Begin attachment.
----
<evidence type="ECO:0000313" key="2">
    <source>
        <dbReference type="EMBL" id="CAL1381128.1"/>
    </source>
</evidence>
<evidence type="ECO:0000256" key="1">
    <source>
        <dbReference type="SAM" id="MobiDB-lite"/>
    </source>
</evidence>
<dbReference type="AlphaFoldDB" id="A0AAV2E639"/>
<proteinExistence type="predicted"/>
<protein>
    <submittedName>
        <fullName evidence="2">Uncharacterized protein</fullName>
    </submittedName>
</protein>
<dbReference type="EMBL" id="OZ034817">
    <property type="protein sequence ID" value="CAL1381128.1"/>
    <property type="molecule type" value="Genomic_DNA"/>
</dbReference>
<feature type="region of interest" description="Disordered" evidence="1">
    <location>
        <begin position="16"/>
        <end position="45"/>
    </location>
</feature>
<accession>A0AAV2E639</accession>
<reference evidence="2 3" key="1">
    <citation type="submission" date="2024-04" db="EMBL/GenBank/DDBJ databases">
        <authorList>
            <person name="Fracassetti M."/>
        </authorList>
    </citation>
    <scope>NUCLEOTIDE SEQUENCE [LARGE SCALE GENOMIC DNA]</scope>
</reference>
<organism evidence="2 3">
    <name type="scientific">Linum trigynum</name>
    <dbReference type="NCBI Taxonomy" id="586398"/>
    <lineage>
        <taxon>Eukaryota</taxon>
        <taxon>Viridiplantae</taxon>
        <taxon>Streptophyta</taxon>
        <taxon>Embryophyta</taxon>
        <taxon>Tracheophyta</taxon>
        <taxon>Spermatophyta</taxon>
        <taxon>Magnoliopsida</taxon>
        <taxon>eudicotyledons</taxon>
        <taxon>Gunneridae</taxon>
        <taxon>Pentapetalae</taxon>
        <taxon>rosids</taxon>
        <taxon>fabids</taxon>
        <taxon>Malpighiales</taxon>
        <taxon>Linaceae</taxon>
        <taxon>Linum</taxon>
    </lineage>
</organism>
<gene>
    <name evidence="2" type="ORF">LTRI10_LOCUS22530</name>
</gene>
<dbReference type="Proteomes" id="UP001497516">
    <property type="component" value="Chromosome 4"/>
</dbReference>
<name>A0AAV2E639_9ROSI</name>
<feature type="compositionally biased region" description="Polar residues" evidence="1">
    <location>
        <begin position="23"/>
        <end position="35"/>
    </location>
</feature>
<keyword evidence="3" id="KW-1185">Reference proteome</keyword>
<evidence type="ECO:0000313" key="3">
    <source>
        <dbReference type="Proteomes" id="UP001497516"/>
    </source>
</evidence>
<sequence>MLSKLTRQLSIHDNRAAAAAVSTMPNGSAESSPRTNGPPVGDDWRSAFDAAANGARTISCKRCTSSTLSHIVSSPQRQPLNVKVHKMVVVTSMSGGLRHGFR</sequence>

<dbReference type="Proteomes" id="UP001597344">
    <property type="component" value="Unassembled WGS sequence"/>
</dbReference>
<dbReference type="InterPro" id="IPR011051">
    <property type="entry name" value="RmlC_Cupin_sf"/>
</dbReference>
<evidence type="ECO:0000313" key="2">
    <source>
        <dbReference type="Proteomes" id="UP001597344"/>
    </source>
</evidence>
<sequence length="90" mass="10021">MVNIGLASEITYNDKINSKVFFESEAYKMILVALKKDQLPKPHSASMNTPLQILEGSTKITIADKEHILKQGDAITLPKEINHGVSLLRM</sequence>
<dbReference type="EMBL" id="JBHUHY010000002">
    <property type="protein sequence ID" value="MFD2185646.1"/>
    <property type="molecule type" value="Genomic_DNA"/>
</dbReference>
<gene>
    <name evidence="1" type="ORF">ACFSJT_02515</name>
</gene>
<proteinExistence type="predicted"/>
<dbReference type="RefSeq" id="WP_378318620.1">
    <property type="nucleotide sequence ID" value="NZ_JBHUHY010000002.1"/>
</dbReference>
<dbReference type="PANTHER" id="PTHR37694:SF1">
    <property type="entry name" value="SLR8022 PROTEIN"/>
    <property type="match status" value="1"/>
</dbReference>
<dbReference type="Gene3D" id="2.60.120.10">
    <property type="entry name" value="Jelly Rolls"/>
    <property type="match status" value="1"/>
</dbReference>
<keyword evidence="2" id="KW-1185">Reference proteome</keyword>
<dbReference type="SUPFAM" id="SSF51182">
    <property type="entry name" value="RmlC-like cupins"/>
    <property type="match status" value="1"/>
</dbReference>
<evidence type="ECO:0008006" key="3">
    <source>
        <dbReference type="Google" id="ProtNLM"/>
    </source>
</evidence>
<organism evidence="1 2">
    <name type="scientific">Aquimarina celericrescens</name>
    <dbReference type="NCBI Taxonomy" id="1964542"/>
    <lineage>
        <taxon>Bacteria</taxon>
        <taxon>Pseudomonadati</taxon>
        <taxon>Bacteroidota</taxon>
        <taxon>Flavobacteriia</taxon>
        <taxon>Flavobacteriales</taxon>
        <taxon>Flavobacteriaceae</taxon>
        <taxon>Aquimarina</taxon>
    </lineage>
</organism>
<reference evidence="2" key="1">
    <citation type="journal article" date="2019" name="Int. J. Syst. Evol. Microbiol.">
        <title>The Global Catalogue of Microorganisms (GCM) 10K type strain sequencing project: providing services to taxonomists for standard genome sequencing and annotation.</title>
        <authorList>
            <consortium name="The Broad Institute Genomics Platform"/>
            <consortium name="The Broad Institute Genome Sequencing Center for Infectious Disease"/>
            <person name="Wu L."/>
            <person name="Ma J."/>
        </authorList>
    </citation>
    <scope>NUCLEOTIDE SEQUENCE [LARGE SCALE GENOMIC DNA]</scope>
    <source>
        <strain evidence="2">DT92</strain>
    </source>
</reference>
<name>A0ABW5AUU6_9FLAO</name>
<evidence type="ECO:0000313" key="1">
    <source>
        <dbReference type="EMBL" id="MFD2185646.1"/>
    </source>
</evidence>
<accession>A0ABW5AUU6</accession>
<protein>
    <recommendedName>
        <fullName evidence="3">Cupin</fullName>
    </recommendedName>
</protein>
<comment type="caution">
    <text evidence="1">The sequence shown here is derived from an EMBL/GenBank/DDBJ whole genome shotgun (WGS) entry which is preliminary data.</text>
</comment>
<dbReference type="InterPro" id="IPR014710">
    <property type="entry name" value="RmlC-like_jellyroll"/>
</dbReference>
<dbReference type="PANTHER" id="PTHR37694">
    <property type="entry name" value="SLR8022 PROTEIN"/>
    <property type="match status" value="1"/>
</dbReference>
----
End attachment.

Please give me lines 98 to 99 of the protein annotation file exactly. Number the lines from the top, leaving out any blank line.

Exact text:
<dbReference type="RefSeq" id="WP_378318620.1">
    <property type="nucleotide sequence ID" value="NZ_JBHUHY010000002.1"/>